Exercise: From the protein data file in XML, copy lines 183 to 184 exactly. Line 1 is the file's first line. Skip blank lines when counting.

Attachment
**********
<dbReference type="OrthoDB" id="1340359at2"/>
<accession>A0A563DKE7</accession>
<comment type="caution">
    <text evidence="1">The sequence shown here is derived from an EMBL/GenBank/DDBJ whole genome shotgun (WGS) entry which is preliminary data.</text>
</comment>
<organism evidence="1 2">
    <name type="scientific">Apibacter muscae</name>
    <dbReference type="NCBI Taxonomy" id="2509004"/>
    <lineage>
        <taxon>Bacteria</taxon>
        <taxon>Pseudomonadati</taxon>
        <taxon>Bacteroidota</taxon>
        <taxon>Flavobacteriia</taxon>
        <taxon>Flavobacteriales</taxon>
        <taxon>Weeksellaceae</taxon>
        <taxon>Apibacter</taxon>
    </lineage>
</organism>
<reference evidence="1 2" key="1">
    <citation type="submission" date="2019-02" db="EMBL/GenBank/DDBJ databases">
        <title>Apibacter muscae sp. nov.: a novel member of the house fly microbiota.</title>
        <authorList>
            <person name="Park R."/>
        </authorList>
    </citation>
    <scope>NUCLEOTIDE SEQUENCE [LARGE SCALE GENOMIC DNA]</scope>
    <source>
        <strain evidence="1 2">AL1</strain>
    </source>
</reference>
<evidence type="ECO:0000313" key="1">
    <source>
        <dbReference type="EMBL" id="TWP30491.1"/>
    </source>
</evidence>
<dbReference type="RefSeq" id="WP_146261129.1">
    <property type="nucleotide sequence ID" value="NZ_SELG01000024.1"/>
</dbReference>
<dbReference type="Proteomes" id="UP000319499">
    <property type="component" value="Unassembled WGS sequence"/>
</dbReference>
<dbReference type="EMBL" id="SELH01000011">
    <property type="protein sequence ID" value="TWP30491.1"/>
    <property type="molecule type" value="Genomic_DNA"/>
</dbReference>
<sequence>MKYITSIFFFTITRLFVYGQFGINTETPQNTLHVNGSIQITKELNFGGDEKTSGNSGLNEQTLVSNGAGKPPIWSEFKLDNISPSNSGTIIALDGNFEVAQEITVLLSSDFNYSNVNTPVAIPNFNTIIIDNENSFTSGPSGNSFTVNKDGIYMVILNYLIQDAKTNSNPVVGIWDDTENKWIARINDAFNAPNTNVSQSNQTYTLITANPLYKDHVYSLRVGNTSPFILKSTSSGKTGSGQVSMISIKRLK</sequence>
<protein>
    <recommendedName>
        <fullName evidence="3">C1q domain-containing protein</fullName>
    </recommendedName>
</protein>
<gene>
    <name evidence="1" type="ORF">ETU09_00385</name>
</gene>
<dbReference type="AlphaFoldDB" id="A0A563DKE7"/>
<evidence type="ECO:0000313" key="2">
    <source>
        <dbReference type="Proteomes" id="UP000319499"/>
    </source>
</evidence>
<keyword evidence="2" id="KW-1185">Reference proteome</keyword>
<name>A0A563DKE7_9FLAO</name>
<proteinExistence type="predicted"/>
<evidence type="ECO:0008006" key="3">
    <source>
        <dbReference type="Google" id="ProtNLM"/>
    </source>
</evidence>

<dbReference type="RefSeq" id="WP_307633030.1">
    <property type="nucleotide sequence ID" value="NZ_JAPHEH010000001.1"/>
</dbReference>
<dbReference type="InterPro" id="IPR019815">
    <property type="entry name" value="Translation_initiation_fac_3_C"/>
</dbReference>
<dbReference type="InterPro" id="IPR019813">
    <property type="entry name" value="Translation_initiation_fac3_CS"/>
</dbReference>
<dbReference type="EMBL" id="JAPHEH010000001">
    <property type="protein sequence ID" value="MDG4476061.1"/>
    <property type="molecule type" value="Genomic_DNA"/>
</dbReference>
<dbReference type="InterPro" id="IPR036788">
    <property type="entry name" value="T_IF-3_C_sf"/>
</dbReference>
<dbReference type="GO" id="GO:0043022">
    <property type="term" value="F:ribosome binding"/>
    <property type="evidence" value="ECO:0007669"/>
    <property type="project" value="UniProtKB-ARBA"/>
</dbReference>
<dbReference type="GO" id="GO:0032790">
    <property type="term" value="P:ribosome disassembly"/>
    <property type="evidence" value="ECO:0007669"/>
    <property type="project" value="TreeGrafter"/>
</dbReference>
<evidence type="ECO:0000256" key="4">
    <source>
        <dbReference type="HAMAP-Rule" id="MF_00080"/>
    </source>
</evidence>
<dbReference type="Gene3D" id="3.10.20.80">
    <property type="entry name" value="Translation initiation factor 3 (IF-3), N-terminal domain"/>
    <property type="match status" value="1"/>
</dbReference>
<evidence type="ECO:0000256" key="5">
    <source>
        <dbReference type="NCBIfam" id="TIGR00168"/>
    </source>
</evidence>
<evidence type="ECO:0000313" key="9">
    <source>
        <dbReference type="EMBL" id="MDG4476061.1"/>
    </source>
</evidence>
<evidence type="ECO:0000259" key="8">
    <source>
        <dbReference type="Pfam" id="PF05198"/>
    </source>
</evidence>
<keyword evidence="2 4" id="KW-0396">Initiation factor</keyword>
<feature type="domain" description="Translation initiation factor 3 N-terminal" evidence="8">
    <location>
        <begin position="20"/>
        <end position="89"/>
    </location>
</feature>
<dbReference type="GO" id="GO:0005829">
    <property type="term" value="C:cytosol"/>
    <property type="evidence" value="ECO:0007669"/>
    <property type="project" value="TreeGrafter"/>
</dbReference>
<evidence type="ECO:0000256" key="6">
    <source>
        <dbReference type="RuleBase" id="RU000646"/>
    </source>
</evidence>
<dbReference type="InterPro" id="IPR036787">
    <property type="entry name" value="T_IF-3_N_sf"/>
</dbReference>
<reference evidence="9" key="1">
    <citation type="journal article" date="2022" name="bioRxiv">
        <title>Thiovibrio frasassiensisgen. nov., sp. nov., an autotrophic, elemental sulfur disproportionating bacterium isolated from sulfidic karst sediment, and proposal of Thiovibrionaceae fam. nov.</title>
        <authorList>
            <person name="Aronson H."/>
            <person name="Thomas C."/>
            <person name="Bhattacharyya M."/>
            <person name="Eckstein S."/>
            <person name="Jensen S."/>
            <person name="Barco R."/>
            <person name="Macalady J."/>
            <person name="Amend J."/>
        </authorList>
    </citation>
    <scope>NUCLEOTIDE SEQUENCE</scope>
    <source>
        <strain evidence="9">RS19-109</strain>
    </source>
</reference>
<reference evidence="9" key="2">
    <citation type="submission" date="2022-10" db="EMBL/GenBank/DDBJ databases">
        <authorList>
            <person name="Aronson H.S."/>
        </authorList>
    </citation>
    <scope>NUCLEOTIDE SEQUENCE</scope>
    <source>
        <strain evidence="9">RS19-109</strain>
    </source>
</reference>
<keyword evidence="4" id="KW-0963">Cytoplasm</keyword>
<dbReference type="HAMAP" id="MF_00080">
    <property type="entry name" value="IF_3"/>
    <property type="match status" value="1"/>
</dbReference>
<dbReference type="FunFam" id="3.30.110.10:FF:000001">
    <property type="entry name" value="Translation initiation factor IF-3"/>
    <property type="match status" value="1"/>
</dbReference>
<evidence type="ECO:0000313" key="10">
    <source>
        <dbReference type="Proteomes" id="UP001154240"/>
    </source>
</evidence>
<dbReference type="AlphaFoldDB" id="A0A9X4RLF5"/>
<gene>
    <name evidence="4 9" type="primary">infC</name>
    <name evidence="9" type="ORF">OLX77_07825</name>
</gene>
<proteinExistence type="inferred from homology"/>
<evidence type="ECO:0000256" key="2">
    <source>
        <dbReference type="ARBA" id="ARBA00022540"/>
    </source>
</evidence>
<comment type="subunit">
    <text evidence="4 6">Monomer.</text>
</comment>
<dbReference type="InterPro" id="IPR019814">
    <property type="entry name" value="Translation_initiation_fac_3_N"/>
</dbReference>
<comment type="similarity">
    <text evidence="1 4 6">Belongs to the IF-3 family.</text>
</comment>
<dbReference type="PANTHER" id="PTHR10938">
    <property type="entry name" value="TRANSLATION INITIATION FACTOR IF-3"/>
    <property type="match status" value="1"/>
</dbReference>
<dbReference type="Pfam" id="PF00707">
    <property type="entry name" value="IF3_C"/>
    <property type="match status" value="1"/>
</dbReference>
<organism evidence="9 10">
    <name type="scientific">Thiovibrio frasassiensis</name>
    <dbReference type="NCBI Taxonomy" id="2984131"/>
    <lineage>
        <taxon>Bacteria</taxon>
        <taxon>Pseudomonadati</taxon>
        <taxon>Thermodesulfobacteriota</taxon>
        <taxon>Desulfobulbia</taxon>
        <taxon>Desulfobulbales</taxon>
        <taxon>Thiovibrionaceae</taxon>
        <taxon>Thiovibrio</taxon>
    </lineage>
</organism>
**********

<dbReference type="AlphaFoldDB" id="A0A9X4RLF5"/>
<gene>